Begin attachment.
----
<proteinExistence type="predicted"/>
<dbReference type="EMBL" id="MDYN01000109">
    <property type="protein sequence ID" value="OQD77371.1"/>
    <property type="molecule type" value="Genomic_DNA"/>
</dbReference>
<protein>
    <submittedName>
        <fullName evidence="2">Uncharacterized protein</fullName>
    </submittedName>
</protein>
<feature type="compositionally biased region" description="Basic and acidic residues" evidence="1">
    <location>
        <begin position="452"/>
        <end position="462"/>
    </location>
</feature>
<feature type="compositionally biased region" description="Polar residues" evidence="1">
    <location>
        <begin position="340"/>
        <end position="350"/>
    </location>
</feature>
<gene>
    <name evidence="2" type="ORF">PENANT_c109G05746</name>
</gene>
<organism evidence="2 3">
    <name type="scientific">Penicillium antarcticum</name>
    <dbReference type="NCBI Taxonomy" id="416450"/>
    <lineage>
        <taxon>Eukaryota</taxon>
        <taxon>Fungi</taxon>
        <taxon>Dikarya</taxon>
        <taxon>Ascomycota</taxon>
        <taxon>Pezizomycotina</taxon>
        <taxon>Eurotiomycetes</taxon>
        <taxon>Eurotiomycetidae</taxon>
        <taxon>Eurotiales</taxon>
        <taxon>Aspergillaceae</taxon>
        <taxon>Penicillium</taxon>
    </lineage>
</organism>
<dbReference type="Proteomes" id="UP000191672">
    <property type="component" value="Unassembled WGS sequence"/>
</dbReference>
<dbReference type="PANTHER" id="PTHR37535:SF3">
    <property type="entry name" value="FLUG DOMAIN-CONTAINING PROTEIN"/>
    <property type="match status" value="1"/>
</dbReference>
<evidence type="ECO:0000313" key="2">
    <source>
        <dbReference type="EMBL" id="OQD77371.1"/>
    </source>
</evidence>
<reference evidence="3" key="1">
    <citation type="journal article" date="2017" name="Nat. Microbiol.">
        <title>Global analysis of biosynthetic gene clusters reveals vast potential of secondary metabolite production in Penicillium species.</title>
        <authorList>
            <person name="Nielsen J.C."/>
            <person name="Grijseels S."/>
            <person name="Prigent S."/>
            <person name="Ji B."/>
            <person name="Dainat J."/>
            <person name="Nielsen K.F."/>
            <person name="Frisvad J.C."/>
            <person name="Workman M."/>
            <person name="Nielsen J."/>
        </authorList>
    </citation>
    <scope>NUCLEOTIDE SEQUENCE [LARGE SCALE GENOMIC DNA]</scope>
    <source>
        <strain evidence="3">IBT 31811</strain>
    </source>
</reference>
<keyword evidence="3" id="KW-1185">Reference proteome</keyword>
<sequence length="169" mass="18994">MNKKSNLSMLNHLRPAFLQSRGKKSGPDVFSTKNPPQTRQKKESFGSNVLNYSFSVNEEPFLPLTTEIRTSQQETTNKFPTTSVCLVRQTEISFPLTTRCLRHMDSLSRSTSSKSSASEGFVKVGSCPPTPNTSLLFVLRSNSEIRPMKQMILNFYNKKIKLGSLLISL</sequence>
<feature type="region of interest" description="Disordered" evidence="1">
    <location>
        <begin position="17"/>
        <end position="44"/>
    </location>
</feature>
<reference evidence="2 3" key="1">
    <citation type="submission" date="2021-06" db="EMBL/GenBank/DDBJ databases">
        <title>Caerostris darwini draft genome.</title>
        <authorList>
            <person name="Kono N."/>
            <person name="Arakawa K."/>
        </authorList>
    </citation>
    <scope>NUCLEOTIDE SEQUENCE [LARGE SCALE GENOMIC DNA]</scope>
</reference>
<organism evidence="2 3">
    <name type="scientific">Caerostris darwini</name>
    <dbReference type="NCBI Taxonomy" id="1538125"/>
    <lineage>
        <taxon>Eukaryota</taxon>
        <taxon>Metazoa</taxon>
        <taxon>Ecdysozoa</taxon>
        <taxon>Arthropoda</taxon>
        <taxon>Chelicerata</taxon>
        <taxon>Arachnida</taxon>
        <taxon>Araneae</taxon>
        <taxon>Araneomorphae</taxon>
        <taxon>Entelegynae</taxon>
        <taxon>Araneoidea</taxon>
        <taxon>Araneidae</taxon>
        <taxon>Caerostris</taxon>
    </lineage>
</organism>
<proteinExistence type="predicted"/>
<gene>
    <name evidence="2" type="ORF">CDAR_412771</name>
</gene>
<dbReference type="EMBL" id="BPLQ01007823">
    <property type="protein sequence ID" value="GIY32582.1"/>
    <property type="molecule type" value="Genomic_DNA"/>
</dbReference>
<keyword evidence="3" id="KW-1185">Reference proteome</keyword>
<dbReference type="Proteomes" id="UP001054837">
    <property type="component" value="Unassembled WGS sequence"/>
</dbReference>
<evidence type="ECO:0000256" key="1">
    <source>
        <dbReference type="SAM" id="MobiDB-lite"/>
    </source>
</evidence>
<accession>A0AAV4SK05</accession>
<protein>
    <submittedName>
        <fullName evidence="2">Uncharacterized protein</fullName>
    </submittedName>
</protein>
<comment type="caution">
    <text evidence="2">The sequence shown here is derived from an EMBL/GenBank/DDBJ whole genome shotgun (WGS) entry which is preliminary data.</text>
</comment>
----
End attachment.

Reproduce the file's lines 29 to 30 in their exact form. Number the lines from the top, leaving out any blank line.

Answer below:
    <lineage>
        <taxon>Eukaryota</taxon>